Most people who die in tornadoes are hit by debris from their own house. It was monumentally stupid to stand next to a window with the wind blowing near 100 miles per hour, but clear thinking is not possible when witnessing nature unbound. In retrospect, it has made me appreciate the ancients a little more who worshiped the power of the natural world, named weather events for gods, and though superstitious to a fault, had a healthier respect for what nature could do than I (and probably many people living today).
It was over in less than three minutes, the weather service said. Would that the perception of time contained in those three minutes could be transferred to everyday life. If so, it would seem that I was practically immortal. Hours would seem like weeks, weeks like years, and years as if they were centuries. Life never seems so precious and so desperately desired as when the distinct possibility you are going to lose it stares you right in the eye.
Cliches, all. But I would give almost anything not to have lived those three minutes. And I’m sure many of my neighbors would agree.
Touring the damaged areas on Monday, the reality of my close call was even more pronounced. One block from my home, dozens of trees were snapped off whole 20 feet above ground. These neighbors probably consider themselves lucky as well, because one block further east extensive roof damage could be seen in many houses with some homes just a mass of lumber, drywall, brick, and personal items piled high in what used to be someone’s front yard.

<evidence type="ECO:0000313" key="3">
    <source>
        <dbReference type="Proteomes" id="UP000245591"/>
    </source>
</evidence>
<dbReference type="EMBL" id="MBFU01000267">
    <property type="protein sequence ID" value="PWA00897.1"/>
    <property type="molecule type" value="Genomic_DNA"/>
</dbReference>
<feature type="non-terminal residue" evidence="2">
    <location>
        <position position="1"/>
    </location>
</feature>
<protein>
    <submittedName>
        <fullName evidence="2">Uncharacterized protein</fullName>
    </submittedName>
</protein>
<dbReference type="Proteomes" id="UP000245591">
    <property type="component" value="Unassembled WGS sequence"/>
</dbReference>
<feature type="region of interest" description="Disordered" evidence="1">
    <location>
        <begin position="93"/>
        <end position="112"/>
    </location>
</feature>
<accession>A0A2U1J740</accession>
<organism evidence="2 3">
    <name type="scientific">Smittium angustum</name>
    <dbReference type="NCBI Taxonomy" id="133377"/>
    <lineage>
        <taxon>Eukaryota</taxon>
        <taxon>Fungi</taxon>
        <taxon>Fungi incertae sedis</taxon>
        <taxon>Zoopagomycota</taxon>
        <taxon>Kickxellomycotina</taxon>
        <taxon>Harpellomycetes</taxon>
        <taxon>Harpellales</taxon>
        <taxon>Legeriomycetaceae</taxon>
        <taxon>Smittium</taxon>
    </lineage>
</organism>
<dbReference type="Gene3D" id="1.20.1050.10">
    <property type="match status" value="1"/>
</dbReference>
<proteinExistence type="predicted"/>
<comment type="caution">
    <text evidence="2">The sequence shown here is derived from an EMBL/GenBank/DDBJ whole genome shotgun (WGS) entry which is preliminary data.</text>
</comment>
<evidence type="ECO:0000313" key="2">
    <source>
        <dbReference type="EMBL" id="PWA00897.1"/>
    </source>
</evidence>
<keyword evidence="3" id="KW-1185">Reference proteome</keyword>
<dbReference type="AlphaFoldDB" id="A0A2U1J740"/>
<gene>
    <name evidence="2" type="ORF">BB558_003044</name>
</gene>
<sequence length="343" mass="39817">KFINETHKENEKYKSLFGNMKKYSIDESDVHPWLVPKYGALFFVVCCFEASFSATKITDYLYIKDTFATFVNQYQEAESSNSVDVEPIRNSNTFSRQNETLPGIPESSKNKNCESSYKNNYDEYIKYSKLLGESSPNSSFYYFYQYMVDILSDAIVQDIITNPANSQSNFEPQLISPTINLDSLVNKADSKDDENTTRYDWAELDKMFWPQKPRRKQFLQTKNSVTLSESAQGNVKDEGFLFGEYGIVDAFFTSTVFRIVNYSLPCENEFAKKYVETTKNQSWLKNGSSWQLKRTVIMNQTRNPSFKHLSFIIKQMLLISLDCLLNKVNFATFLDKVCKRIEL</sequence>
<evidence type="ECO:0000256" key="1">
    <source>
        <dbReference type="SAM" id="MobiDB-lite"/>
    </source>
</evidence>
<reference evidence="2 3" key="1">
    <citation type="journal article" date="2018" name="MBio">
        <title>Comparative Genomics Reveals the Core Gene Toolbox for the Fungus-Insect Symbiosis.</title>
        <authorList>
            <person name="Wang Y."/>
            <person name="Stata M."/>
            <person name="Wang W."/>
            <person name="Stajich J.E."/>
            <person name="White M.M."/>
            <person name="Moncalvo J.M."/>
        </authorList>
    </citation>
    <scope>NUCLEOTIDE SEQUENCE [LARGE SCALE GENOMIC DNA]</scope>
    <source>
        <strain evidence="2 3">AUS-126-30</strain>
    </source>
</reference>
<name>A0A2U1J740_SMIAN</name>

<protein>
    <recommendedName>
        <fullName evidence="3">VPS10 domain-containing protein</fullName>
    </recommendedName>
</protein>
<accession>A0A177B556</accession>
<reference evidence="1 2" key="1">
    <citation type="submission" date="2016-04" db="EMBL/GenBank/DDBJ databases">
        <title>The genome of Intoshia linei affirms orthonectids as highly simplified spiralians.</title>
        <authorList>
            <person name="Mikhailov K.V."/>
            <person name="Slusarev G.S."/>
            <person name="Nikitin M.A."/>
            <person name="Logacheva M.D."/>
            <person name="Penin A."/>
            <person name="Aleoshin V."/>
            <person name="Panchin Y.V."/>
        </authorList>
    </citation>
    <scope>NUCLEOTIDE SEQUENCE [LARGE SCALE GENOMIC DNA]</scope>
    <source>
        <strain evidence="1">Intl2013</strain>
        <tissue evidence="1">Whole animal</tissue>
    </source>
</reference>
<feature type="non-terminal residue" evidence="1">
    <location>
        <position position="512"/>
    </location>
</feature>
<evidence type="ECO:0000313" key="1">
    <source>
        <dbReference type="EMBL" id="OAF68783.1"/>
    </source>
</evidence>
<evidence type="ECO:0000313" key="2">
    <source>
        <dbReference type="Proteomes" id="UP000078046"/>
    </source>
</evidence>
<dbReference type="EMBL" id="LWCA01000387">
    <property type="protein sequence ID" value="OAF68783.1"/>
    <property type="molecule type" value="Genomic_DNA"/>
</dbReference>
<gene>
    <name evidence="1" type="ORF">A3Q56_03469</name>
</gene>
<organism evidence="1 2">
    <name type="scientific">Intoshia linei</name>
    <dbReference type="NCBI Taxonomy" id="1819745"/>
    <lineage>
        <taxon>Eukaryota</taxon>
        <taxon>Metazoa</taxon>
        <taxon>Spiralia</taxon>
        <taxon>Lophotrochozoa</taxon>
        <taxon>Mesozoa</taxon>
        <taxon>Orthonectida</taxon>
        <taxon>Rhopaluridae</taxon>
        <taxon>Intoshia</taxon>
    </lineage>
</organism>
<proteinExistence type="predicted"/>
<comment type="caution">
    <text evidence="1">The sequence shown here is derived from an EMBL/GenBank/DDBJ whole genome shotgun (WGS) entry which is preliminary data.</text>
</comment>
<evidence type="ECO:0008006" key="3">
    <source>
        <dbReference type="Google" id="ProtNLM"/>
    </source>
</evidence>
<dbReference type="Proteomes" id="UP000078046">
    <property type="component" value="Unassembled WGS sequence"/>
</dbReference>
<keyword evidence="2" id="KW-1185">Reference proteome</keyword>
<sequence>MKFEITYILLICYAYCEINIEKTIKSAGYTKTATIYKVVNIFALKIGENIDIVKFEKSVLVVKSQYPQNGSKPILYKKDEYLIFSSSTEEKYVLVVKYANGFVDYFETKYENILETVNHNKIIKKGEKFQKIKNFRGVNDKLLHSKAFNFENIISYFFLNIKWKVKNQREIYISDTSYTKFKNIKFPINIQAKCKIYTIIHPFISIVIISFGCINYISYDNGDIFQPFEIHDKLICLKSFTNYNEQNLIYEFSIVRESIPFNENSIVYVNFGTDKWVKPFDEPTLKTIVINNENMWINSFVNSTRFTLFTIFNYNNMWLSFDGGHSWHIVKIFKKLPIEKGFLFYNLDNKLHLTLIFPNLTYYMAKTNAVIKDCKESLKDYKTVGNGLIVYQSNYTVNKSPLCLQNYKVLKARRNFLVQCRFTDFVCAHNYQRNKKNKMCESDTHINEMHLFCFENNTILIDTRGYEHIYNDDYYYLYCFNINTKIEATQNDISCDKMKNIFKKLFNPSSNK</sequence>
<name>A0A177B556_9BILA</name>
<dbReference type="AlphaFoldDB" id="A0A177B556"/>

Another block over and even more extensive home damage. Here, the storm created havoc for one family, while sparing their next-door neighbor. Fate can truly be a cruel mistress for some, a benign force for others. The singular effect of the entire panorama where the worst of the damage could be seen was that of a war zone. The question that kept crossing my mind was: how did anyone survive this hell?
The cleanup is already well underway. The mass of insurance agents, bureaucrats, and service companies (tree removal services are doing land office business) who attend these disasters are already at work, translating all that people have lost into nice, neat forms with dollars and cents totals. No doubt those with insurance, or those eligible for government grants, will be grateful for the opportunity to rebuild their lives. But it will be many months before those lives will return to normal.
And it’s a good bet that none of us who experienced the Streator tornado of 2010 will ever be quite the same again.